The OPEC oil cartel members, meeting in Vienna, have agreed to production limits in an effort to push the price of oil higher.
The markets reacted immediately, with the price of crude jumping more than 6.5% to $48.22 a barrel in early trading in New York.
Two years ago, OPEC member Saudi Arabia launched a huge increase in production in an effort to drive down the price of oil. It took that self-defeating action to try to drive American shale oil producers out of business and regain market share.
It was partly successful but caused major economic distress for many other oil producers, such as Venezuela, Russia, and Nigeria. The Saudis, who are bearing the brunt of the production curbs, were forced to act as Iranian oil, blocked for years by sanctions, has begun flowing back onto the market.
It's been good for consumers
While U.S. oil producers have suffered over the last two years, consumers have enjoyed reasonable gasoline prices. Adjusted for inflation, today's national average price is less than it was 50 years ago.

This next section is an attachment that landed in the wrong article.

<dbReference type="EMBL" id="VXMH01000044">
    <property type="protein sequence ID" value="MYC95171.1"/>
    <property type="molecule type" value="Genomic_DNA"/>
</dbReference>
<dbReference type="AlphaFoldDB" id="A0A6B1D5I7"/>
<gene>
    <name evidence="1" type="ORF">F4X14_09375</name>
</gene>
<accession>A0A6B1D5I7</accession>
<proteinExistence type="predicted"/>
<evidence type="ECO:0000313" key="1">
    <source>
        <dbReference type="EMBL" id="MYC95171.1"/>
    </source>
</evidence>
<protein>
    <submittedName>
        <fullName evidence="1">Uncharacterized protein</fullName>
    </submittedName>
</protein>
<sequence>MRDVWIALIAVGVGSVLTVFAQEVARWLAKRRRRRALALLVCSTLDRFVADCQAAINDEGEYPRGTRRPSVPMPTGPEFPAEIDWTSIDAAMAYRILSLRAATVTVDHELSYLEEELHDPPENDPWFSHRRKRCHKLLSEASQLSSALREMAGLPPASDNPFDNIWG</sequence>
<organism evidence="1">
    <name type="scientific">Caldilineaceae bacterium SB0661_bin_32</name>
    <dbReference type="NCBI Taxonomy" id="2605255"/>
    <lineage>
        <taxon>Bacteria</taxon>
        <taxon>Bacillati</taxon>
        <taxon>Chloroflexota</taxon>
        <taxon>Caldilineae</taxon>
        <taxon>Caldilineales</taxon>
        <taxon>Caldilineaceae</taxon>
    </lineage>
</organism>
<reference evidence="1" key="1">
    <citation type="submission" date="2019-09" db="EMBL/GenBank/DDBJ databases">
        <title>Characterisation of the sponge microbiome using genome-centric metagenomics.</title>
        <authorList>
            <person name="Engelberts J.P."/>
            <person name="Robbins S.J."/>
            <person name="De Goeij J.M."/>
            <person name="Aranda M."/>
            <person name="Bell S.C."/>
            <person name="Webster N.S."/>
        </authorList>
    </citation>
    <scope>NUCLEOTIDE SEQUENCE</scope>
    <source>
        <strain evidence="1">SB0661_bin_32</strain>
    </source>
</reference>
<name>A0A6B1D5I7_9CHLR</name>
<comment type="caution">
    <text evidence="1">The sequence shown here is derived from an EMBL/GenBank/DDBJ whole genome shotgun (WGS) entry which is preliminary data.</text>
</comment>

The question consumers may be asking is what OPEC's agreement does to the price at the pump. Patrick DeHaan, senior petroleum analyst at GasBuddy, says consumers should expect to see a jolt at the pump in the short term.
“There’s been a lot of hype about OPEC’s possible cut, and they had to act on their threats,” DeHaan told ConsumerAffairs. “Expect no sub-$2 a gallon national average if the deal holds.”
Currently, the AAA Fuel Gauge Survey shows the national average price of self-serve regular has ticked up two cents from Tuesday, to $2.15 a gallon. That's more than 11 cents a gallon higher than a year ago.
Long-term outlook brighter
But long-term, DeHaan says the outlook for gasoline prices may be brighter for motorists. If the markets begin to doubt that OPEC members will abide by the agreement – and their history in that area is pretty checkered – then oil prices could begin to drift lower again.
“International Energy Agency (IEA) data will be paramount to see if OPEC is acting on the cut, which I suspect they will not,” DeHaan said. “Too much was on the line here, this agreement is held together by knock off scotch tape. Just one member ignoring quotas is enough to throw the integrity of it all away.”
DeHaan says he expects few OPEC members will actually abide by their quotas. If that's the case, consumers could see only moderate increases in fuel prices in the second half of next year, if they see them at all.